Adapting Shakespeare is hard. He wrote some of the greatest works of fiction that mankind has ever produced. Imagine if it was your job to take one of those works and bring something new to it, alter its medium, and maintain an admirable level of quality. It’s not impossible, as works by Kurosawa, Godard, and Branagh, and even Disney (among others) can attest, but there lies at its heart one extremely difficult question. What do you do with the language? On one hand, it’s some of the best ever written, whether it be from a tragedy and instilled with meaning or a clever quip from a comedy; on the other, if you are making a film, ideas of medium specificity within art would tell you to find visual meaning and gags and distance the work from the more traditionally theatrical understanding of dialogue.
I won’t go as far as to say that Joss Whedon, creator of imaginative, influential, and great television (Buffy The Vampire Slayer is his “greatest” work but Dollhouse is my favorite), is a modern-day Shakespeare for film/TV (he’s not), but the recognizable, humorous, and clever dialogue that Whedon does better than most other writers is certainly in line with a Shakespearian tradition, so the idea of Whedon taking on one of The Bard’s comedy’s ought to be quite a delight. Unfortunately, the idea of it is more delightful than the execution, at least this time around.
Whedon decided to keep Shakespeare’s dialogue while setting the play in the modern day. Initially, this one might think that this kind of juxtaposition sticks out like a sore thumb—nobody talks like that today, you might say; but then, nobody actually talked like that 400 years ago, either. This is artful, poetic language, artificial by design, as it has always been. That’s why Whedon’s decision to utilize black-and-white is a great one. It emphasizes the artifice of a work that, in many ways, was never realistic in the first place. Take a 400 year old text, update it for the present, and then take it back several decades; it emphasizes Shakespeare’s timelessness and eliminates the realism that a film devoid of fantastical/surreal/sci-fi elements often comes with. Whedon’s problem with adapting the language is not how forced it sounds but how limiting it is to stick to the page when so many ideas bustling at the seams demand further exploration.
For those of you unfamiliar, here’s the gist of it: Beatrice (Amy Acker) and Benedick (Alexis Denisof) are too good for love but spend the play arguing themselves into the hearts of one another, despite being too proud to admit it. Meanwhile Claudio (Fran Kranz) quickly falls for Beatrice’s cousin, Hero (Jillian Morgese), and decides to tie the knot, but as rumors of her adultery start to fly, he second guesses himself. Things move forward mostly because of eavesdropping and characters setting up one another.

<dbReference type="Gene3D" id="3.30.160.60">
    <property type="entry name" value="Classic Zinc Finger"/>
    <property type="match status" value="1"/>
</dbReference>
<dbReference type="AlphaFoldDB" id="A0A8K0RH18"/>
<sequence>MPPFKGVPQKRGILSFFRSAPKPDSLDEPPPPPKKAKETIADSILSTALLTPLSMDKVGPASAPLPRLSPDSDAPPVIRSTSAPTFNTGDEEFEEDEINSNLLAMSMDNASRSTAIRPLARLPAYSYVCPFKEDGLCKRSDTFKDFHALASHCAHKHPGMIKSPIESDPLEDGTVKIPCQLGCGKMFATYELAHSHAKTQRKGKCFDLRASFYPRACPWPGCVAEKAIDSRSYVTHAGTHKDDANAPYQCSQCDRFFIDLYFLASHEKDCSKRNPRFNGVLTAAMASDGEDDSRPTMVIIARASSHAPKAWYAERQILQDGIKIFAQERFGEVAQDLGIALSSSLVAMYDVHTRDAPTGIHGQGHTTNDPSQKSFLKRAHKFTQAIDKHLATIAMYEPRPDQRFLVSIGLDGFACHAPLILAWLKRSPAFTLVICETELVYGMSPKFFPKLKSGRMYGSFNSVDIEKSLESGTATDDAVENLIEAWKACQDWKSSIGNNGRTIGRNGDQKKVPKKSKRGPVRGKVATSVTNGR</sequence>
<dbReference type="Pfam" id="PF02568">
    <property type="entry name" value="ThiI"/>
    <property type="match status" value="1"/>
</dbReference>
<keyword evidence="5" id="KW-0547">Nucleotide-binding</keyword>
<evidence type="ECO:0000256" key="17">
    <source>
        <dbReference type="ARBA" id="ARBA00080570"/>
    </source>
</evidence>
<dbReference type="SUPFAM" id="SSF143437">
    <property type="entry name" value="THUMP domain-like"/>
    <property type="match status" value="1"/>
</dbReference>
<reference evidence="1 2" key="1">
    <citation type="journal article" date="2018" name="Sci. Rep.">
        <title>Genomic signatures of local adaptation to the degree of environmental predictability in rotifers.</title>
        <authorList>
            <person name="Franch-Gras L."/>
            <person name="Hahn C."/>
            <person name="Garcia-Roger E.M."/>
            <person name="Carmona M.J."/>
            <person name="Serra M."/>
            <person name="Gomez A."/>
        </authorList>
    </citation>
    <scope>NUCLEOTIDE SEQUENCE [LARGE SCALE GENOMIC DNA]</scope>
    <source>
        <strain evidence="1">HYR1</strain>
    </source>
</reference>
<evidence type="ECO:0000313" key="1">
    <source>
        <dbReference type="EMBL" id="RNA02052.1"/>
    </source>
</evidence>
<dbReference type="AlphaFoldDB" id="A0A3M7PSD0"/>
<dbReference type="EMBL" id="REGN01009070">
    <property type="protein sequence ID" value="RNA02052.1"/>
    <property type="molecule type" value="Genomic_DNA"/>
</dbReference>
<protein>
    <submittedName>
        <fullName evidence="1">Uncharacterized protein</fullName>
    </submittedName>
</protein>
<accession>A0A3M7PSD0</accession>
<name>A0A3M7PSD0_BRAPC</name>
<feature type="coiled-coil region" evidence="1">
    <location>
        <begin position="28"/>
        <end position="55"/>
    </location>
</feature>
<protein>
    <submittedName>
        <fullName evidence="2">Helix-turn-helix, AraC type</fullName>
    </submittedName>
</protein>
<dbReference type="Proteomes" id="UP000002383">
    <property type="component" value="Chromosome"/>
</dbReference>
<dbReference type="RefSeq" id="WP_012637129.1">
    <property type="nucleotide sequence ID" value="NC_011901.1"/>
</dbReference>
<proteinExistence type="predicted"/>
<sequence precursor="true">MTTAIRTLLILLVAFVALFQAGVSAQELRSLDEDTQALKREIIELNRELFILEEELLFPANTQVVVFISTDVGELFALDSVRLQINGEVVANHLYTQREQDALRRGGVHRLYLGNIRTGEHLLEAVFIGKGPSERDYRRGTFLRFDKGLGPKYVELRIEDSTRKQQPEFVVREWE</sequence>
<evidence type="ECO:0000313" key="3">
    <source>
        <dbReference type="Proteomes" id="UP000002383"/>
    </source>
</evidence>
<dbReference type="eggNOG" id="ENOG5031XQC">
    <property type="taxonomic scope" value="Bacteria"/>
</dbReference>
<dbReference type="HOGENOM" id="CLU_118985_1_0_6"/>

Despite the difficulty of the dialogue, Whedon’s cast does a great job of making things easily comprehensible. The delivery and inflection on a line is usually enough to clarify meaning, but if not, exaggerated, close-up facial expressions do the trick. Those exaggerated facial expressions are one of the film’s great virtues, as Whedon brings through quite a lot of visual humor, which also makes use of the open-plan architecture for easy—or in a couple scenes, ridiculously difficult—eavesdropping.
But again, faithfulness also takes away from the film. Whedon begins the film with a wordless scene of Beatrice and Benedick in bed together, providing a motive for their love but also confronting one of the play’s major themes—the virtuousness of virginity. However, it never goes beyond a confrontation. It presents a great opportunity for Whedon to slip in his own dialogue and, more importantly, establish visual motifs and include other wordless scenes like this one to emphasize his interpretation and challenge gender roles—a major theme of Shakespeare’s play and of Whedon’s television work. More relevant with every passing year is the double-standard regarding sexual promiscuity of men and women, and that means that, with Whedon’s bold opening scene and the rest of the play, this was a great, missed opportunity to comment on it, to contrast Morgese’s charming Hero with Acker’s sharp-tongued Beatrice and Kranz’ naïve Claudio with Denisof’s self-conscious Benedick.
Instead, Whedon sticks too closely to Shakespeare’s text. There are plenty of clever visual gags, but few are as insightful as the differences from the source demand the film to be. The constant use of mirrors and windows emphasizes themes of manipulation and obscured understanding, but little new is brought to the table. We are left with humor and the gift of Shakespeare’s language, intelligently interpreted and put on screen. But we are left largely without the freshness that the modern setting suggests or the audacity that the prologue brings. I can’t think of someone better equipped than Whedon to adapt Much Ado About Nothing, but instead of two weeks, it might take two months. With more time, the caveats of Whedon’s interpretation could better show through, the film could shake off its theatrical restraints, and visuals could become additives instead of just clever emphasis. Whedon’s Much Ado About Nothing is surprisingly cinematic, but it still demands more. Frustratingly, it occasionally shows more, but not enough to fully deliver. Instead of a strong Shakespeare adaptation, he leaves us with a passable, merely entertaining one.